Not missing a beat, I told him of the place we had just come by on out trip to McDonald’s where we had seen several deer. “About two mile up 44 there’s an old black barn on the left side of the road. You can’t miss it.”

“I know where you’re talking about.” Jerome said. “We just came by it and noticed several deer standing in the field, but we never saw any bucks?”

“The bucks were on the other side of the road from the barn!” I quickly answered. “They looked like their antlers were locked together from the fight and looked really worn out. So tired, they could hardly move.”

“How far were they from the road?” Jerome asked.

“Maybe 20 or 25 yards. One was so weak it couldn’t even stand up,” I told him.

“I reckon I might go and see if they are still there, friend” Jerome said.

After that, I heard him hurrying to finish up his business and get out of the bathroom. I said “Good Luck!” and flushed the empty commode and got out of the bathroom as fast as I could. I ran back to our table and sat back down and told the others about my tall tale.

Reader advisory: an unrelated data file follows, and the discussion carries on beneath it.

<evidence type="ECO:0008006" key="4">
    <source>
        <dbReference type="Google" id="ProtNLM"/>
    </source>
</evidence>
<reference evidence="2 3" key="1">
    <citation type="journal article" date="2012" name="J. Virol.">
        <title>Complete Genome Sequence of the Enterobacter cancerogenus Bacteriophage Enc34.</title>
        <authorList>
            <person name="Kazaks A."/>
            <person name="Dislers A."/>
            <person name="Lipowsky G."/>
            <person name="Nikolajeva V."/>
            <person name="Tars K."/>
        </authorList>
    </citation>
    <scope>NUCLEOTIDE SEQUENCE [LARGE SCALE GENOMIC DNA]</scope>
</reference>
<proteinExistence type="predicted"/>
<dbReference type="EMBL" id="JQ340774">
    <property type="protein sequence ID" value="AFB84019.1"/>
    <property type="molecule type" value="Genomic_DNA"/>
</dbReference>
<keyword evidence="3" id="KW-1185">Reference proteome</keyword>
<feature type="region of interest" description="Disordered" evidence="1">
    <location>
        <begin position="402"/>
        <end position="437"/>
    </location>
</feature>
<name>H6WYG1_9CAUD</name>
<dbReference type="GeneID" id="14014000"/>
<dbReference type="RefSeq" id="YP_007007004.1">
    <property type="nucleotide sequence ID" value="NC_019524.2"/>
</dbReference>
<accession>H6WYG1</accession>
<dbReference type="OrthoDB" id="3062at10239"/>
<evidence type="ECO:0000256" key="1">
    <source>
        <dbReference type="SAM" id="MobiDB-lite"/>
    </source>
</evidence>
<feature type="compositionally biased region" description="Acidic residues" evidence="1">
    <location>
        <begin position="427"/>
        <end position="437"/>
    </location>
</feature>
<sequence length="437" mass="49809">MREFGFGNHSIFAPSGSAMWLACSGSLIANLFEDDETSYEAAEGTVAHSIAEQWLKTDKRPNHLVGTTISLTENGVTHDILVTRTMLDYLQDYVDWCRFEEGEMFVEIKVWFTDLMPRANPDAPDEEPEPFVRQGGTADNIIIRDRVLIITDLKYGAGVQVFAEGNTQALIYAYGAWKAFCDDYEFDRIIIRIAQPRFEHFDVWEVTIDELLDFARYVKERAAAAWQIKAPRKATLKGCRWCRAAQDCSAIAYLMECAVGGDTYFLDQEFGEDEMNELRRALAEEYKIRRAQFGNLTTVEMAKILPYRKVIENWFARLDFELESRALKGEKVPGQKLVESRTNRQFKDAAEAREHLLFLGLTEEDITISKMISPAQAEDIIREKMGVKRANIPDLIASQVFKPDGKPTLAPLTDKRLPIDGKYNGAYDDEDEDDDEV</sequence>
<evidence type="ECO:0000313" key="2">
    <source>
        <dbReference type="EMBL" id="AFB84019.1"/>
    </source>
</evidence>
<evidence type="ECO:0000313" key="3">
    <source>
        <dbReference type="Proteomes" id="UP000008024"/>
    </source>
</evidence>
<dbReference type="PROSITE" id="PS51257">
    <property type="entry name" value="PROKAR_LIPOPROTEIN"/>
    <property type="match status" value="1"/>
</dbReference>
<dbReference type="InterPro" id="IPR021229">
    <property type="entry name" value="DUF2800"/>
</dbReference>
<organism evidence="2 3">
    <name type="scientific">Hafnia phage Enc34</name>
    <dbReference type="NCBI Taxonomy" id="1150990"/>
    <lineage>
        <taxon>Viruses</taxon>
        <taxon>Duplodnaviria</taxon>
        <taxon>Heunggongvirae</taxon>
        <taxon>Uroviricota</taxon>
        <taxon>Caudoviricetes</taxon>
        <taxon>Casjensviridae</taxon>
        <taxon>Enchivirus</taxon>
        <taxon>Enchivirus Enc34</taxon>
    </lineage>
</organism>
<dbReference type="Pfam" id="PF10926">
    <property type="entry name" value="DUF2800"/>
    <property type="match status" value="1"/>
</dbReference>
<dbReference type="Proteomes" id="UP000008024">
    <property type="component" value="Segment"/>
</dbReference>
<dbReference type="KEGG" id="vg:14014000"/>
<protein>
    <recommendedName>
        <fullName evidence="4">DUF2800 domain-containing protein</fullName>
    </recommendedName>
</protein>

In a couple of minutes, out of the bathroom comes Jerome almost in a run. “Hurry up and finish boys. There’s two bucks up the road at that old black barn with the horns locked up from fighting. The guy in the bathroom said the bucks were the biggest he had ever see! One of ‘em is so weak he can’t even get up!”

“You’re kidding, aren’t you?” I said holding back my laughter.

“No. I’m serious. Hurry we may get there before someone else gets them or before they get loose from each other,” Jerome said as he made his way to the exit door.

Laughter from the table stopped him in his tracks. He then realized he had been had. Jerome took it like a sport and laughed with us saying, “I thought that guy’s story sounded a little too good to be true. But, I was going to check it out.” We all laughed uncontrollably.



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Last Updated on Wednesday, 13 April 2011 13:53



     It was a quiet, hot July night in 1961. My family and I had just settled in after supper in the living room for an evening watching TV. Then, a thunderous noise shattered the silence and shook the house. All of us jumped up from the couch and ran to the front porch. What we saw was the scariest sight I had ever seen.